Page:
For a city born out of trading in tar, sailing ships and salmon, Oulu in northern Finland is an unlikely hotbed of technology innovation. But unlike California’s Silicon Valley, Oulu leads the way in applying groundbreaking technology, rather than its development.
City officials launched a six-year plan in 2007 focused on exploiting its untapped IT potential, aiming to be a global leader. Oulu Innovation, the city’s innovation agency, is in charge of managing and delivering the strategy, which includes the establishment of applied research units, as well as business development programmes and innovation trials to create a technologically advanced society.
“We are in a remote location, cannot compete in manufacturing and our natural resources are scarce, so high technology provides us with unlimited opportunities,” says Oulu Innovation’s chief executive, Jukka Klemettilä.
“But if we stand on only one foot – our traditional expertise areas of
mobile and wireless
technology – we may fall easily, so we need another strong base to balance our portfolio of opportunities. We need to put our best companies under the global spotlight and create strong innovation systems and processes.”
One of the core focus areas of the programme, which is financed by both public and private funding, is an innovation scheme that aims to assess the public needs for new products and service developments.
One such development is SmartTouch. This involves the large-scale use of near field communication (NFC) technology for a number of community services.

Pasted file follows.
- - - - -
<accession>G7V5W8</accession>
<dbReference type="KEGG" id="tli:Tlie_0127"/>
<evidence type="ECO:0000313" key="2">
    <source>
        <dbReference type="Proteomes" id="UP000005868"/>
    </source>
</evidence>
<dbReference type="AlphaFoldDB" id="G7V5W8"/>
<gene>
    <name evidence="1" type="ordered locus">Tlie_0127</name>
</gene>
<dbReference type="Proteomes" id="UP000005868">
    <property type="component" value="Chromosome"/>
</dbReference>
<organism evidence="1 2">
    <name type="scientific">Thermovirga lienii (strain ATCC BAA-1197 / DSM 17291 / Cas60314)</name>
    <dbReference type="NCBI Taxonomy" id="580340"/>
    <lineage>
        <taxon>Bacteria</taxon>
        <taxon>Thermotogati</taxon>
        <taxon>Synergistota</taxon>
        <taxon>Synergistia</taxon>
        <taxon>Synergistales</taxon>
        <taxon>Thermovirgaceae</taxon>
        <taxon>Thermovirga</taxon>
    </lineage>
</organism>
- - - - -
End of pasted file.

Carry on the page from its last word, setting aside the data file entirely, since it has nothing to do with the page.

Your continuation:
The project is overseen by a partnership involving more than 20 local enterprises along with large companies, namely Nokia, Gemalto, Alcatel-Lucent and Philips.
Piloting the technology in live environments has allowed project leaders to conduct a rigorous performance evaluation, and is the first step towards modernising public infrastructure, says Outi Rouru-Kuivala, project manager of the SmartTouch project.
“We used the latest technology available, but to deliver a powerful service we also had to keep a strong focus on simplicity, since the projects cater for all segments of the society,” she says.
Oulu Innovation claims to be the world’s first public-sector organisation to use NFC on a large scale. Since 2004, at least 10 trials have been conducted in areas ranging from healthcare to leisure, the first being the use of NFC-enabled mobile phones provided by Nokia for bus ticketing, which was relaunched this year.
Another successful experiment was the provision of a meal service for elderly and disabled citizens, where users place their mobile phones near a tag on a menu to order a particular food item. The information is then transmitted over the web to the catering and logistics companies.
The majority of the trial’s senior participants were over 80 years old. The technology helped them in gaining more independence at home, says Rouru-Kuivala. Using the system also increases security as elderly and disabled people do not need to leave home to go grocery shopping or cook by themselves.
“More than half of the trial’s participants never owned a mobile phone before, but the fact that the touch-and-go technology does not require finger mobility means that they are able to use the devices without any major problems,” she says.
NFC technology has also been trialled for car parking. Last year, a pilot allowed participants to pay parking charges via their mobile phone. Participants had tags placed on the inside of the vehicle’s windshield and by touching the label with a phone equipped with the parking application, tariff and location data was relayed to a central database.
Readers were also installed in parking lots, where mobiles could be used to open gates and inspectors were also able to touch their own devices and verify if the vehicle had a valid parking permit.
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